You're only reinforcing my original point. You can't a question like "Less pork to blue states?" using this data. Again, stop being a moron.

  19. You can't answer a question...

  20. joe,

    Honestly, your claims are a bit like those who argue that those who call into talk shows accurately accurately represent American public opinion. 🙂

  21. That's a legit theory, too, Hak. I know McCain is ticked off about the overruns.

    You dropped your ve-erb. Neener neener neeeeenerrrrr!

  22. joe,

    The "Big Dig' is full of corruption, as should be expected from such a project.

  23. Hmmm, South Carolina not on the list.

    I guess we got ours with the new Cooper River Bridge. Needed? Probably. Federal project? Nope.

  24. Iron Chef,

    Well, with Dole in office, I am sure that North Carolina gets all sorts of pork.

  25. Ironchef~
    I've seen you post referencing SC in the past. Where ya from?

    Hakluyt~
    SC and NC are NOT the same state!

  26. Heather,

    No shit. You do realize that my first post concerned N.C., right? You know, given that I live there now. 🙂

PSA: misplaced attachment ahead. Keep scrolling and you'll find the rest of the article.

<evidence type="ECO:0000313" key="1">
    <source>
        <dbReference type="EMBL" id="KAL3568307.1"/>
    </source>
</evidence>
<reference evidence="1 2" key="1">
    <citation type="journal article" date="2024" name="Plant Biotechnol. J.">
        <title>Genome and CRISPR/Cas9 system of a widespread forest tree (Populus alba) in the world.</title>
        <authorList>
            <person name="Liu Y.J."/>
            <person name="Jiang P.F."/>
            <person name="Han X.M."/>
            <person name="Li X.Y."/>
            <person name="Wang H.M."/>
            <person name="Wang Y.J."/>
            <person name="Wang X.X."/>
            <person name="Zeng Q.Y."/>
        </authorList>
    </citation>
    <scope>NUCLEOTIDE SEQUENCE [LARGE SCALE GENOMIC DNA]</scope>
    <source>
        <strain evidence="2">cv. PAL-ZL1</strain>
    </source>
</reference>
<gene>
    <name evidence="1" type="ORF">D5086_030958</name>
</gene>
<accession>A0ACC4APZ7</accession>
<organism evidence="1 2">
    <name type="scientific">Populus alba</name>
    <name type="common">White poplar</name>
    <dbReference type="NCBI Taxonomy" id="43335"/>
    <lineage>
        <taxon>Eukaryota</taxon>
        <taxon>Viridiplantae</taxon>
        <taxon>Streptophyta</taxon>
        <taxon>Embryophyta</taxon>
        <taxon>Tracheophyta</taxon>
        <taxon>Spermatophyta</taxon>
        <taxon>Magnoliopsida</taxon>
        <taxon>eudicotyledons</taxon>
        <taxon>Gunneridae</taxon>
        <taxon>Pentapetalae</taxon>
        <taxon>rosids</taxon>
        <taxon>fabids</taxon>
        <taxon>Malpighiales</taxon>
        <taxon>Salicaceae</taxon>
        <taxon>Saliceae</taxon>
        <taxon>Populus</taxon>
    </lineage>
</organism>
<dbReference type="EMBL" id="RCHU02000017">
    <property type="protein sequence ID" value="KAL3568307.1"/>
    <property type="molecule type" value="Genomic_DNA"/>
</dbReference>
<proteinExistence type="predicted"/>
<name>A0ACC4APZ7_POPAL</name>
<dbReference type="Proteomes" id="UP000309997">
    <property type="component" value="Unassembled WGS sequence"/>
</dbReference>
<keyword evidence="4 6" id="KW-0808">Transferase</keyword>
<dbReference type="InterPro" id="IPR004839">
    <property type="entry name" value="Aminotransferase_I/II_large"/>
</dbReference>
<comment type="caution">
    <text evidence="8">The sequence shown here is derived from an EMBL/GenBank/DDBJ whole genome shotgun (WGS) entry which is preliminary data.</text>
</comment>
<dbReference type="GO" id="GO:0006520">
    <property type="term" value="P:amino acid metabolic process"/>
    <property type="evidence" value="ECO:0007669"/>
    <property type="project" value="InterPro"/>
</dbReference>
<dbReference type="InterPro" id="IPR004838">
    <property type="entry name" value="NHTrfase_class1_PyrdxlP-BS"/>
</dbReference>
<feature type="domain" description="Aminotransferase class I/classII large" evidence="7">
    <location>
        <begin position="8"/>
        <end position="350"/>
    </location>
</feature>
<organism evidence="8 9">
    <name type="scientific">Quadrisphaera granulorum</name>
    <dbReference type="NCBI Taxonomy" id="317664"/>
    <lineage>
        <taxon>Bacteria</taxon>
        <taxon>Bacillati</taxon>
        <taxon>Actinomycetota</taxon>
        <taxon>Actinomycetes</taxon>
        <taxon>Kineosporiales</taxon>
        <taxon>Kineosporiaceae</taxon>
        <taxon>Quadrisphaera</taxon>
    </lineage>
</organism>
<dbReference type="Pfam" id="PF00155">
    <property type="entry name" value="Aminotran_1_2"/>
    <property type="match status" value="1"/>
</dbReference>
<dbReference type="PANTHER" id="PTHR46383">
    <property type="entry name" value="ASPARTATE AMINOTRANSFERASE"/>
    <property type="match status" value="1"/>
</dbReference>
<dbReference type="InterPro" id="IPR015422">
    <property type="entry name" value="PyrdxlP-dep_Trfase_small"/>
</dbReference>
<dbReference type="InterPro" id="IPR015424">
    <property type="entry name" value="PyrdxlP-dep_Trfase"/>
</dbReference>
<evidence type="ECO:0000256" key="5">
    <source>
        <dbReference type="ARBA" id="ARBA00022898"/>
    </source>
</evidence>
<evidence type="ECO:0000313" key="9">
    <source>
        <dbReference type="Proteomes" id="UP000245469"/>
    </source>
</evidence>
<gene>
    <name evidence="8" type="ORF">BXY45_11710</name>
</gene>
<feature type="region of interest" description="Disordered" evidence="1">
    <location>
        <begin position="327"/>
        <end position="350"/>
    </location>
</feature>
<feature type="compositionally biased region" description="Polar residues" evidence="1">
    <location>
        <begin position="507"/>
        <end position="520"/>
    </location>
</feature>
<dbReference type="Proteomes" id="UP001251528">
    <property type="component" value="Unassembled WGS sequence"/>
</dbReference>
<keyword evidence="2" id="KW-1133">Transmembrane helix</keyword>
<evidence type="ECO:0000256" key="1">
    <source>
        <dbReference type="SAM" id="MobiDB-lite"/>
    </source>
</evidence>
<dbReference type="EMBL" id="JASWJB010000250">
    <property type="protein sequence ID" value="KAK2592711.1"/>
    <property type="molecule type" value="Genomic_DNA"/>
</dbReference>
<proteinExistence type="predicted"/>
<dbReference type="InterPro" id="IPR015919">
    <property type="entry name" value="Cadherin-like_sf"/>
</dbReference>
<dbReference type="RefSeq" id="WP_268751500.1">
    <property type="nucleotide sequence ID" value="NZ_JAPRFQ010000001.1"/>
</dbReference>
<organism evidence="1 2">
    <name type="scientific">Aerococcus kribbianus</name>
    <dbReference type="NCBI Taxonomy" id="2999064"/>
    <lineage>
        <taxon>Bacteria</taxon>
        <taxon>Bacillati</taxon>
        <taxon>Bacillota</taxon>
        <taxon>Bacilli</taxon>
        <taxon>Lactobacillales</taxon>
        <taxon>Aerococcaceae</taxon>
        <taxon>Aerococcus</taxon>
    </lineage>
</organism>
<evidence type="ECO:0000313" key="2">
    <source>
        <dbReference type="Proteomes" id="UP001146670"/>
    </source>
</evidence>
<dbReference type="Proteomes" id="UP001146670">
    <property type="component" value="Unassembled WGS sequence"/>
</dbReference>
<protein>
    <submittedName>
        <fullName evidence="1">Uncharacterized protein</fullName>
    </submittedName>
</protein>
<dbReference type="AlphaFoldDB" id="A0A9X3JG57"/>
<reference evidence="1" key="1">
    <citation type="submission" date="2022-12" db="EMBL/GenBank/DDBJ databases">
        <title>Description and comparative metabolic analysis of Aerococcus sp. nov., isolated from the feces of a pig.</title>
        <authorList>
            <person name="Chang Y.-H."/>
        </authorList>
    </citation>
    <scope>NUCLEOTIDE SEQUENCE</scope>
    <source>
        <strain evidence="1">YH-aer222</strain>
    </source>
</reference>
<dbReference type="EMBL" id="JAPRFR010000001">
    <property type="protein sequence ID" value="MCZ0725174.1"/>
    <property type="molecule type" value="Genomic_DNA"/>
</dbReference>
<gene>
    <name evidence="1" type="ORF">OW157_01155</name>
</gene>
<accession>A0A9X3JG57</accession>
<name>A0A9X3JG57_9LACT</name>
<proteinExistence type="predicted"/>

27. Hak,

    Portland has a comprehensive light rail system which makes the buses run better, and a highly intrusive parking scheme downtown which makes the buses run better too. Once a ton of middle-class workers use your transit system, you can afford to run your buses more often and in more of your service area. RTP, like most Sunbelt cities, does not qualify (yet).

    Portland's probably the least applicable example you can use of "bus system run in suburbanized area", since they grabbed the golden new urban ticket a long time ago.

  28. M1EK,

    I was riding the bus before lightrail came into being, before fareless square, etc.

    The TTA is run by a bunch of buffoons and one should expect similar results from an unwanted commuter train (yeah, that's right, local area surveys state that the majority of the population doesn't want the damn thing).